Interning in-country really broadened my horizons and, in hindsight, my in-country experience wouldn’t have been anywhere near as enriching without the local connections I made through my internship. My co-workers always treated me with nothing but respect and kindness, even after asking the all-too-common question of what my religion is: one that to this day remains unrecognised by the Indonesian Government despite widespread Baha’i communities across the archipelago. While I would arrange some semi-formal English capacity building sessions for my colleagues on Fridays, I made it clear that I was there to learn from them; I didn’t have the mindset of trying to ‘teach’ them anything. By having welcomed me into their organisation as a foreign intern, we collectively undertook a process of mutual learning in which we all enhanced our intercultural understanding and bilingual communication through advocating for a common cause and passion: sustainability.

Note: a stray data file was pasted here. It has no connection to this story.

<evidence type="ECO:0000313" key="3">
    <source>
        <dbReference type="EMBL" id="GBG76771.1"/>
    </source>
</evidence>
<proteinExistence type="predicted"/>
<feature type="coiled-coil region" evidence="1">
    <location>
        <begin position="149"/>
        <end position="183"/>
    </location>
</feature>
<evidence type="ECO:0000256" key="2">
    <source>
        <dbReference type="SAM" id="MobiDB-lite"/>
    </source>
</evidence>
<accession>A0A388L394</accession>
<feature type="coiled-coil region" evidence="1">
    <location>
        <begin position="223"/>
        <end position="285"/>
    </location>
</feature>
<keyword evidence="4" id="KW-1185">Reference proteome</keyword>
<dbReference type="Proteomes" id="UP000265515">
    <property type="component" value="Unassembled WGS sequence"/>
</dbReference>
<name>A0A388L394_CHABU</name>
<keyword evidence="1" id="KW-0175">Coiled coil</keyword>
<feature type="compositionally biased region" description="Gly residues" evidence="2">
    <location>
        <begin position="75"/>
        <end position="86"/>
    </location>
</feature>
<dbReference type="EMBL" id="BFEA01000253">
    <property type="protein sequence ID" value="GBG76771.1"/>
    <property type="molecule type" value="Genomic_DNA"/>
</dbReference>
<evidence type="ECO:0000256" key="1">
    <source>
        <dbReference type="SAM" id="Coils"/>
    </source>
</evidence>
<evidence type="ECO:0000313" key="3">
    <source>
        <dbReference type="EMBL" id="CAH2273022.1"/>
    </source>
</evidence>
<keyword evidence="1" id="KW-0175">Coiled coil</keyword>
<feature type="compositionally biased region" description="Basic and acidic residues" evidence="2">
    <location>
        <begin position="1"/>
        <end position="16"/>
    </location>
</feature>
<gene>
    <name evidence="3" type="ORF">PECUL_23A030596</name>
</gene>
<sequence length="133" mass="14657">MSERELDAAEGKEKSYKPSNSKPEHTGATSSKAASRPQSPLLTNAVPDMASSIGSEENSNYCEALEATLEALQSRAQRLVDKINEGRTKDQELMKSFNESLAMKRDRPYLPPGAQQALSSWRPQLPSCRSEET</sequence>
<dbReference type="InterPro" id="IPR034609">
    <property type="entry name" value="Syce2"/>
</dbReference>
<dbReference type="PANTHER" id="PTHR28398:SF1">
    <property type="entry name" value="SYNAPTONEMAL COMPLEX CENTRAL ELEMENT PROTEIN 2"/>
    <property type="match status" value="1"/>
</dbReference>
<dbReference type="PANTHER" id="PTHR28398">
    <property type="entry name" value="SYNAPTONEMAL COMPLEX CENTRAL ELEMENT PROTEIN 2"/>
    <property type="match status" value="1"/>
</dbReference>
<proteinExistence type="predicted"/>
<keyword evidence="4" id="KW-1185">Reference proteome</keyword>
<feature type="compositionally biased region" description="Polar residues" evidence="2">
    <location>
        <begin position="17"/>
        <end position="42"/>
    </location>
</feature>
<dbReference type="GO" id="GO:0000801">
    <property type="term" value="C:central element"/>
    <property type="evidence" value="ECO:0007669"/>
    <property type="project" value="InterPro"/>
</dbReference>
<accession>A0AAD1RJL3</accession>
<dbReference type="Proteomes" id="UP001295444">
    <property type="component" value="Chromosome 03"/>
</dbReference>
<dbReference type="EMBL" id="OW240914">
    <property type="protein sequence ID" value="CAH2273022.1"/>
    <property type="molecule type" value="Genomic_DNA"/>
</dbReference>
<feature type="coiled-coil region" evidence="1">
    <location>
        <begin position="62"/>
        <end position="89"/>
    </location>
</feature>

That’s not to say it was all easy; many challenges emerged which took me out of my comfort zone. Given the notorious but oddly charming ‘jam karet’ (literally, ‘rubber time’), I would find myself – normally not the most punctual individual at all by Australian standards – sometimes waiting for my teammates to arrive. Moreover, given my extremely limited Indonesian, I had to be proactive in ensuring my contributions were beneficial to the overall success of the team and organisation. There were times I felt my teammates were perhaps only agreeing with my opinions and suggestions to save ‘face’, not because they genuinely believed my ideas were perfect and could not be critiqued. However, this was a different culture and, with reminders like the omnipresent call to prayer and importance of wearing pants everywhere despite the humid weather, I realised I was a guest in their country and in no place to impose my values or beliefs on my hosts – I had to embrace the differences in work expectations and organisational culture.